Rowan Medical Center

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    A Woman's Journey : Childbearing Years : Sexual Health & Infertility : Women's health : Infertility


    Infertility Risk Factors for Men and Women

    For women. General factors that can affect the ability to ovulate, conceive, or deliver a child successfully include the following:

    • Age. Women in their late 30s and older are generally less fertile than women in their early 20s

    • Endometriosis

    • Chronic diseases (diabetes, lupus, arthritis, hypertension, or asthma)

    • Hormonal imbalance

    • Environmental factors. Cigarette smoking, alcohol consumption, or exposure to workplace hazards or toxins

    • Excessive or very low body fat

    • Abnormal Pap smears that have been treated with cryosurgery or cone biopsy

    • DES taken by mother during pregnancy

    • Sexually transmitted diseases

    • Fallopian tube disease

    • Multiple miscarriages

    • Fibroids

    • Pelvic surgery

    • Abnormalities in the uterus that are present at birth or happen later in life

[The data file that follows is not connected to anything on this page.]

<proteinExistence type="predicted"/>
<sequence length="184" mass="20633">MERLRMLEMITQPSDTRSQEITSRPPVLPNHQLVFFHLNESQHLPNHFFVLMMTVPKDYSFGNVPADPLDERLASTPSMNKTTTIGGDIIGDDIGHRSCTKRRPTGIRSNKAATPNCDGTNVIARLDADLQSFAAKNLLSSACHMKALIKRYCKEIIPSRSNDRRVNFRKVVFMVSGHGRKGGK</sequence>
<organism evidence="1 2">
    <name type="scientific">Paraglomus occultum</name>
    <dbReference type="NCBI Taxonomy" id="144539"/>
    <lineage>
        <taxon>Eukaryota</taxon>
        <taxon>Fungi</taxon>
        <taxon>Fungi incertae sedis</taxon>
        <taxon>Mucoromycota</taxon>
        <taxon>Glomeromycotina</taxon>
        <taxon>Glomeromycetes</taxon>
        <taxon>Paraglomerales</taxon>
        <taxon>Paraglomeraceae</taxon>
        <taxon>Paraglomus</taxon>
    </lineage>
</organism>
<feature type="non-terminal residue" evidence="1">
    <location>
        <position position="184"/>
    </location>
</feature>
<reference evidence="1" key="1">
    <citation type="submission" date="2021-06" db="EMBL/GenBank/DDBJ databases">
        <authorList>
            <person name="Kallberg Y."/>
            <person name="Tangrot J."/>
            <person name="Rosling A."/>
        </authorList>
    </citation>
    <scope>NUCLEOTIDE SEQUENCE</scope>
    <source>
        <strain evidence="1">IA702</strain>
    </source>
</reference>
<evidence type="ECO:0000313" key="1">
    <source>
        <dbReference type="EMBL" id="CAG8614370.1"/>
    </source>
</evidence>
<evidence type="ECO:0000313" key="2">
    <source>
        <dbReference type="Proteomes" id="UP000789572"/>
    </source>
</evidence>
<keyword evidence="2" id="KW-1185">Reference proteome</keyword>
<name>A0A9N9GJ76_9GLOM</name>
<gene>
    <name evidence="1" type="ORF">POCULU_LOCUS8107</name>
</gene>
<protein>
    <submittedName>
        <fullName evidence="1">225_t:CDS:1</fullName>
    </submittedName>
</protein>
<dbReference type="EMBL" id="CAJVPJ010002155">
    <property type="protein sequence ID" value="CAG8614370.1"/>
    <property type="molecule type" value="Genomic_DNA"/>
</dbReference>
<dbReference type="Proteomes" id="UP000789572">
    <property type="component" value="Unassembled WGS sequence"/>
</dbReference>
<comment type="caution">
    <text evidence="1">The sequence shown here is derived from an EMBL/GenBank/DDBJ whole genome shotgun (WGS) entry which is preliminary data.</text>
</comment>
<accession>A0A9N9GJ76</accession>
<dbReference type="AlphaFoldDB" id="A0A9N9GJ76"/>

For men. Infertility is not just a woman's problem. Following is a list of risk factors related to male infertility:

    • History of prostatitis, genital infection, or sexually transmitted diseases

    • Exposure to hazards on the job or toxic substances, such as radiation, radioactivity, welding, and many chemicals, including lead, ethylene dibromine, and vinyl chloride.

    • Cigarette or marijuana smoke

    • Heavy alcohol consumption

    • Exposure of the genitals to high temperatures

    • Hernia repair

    • Undescended testicles

    • Prescription drugs (opioid-like drugs that affect the central nervous system, including many psychotropic drugs)  

    • Mumps after puberty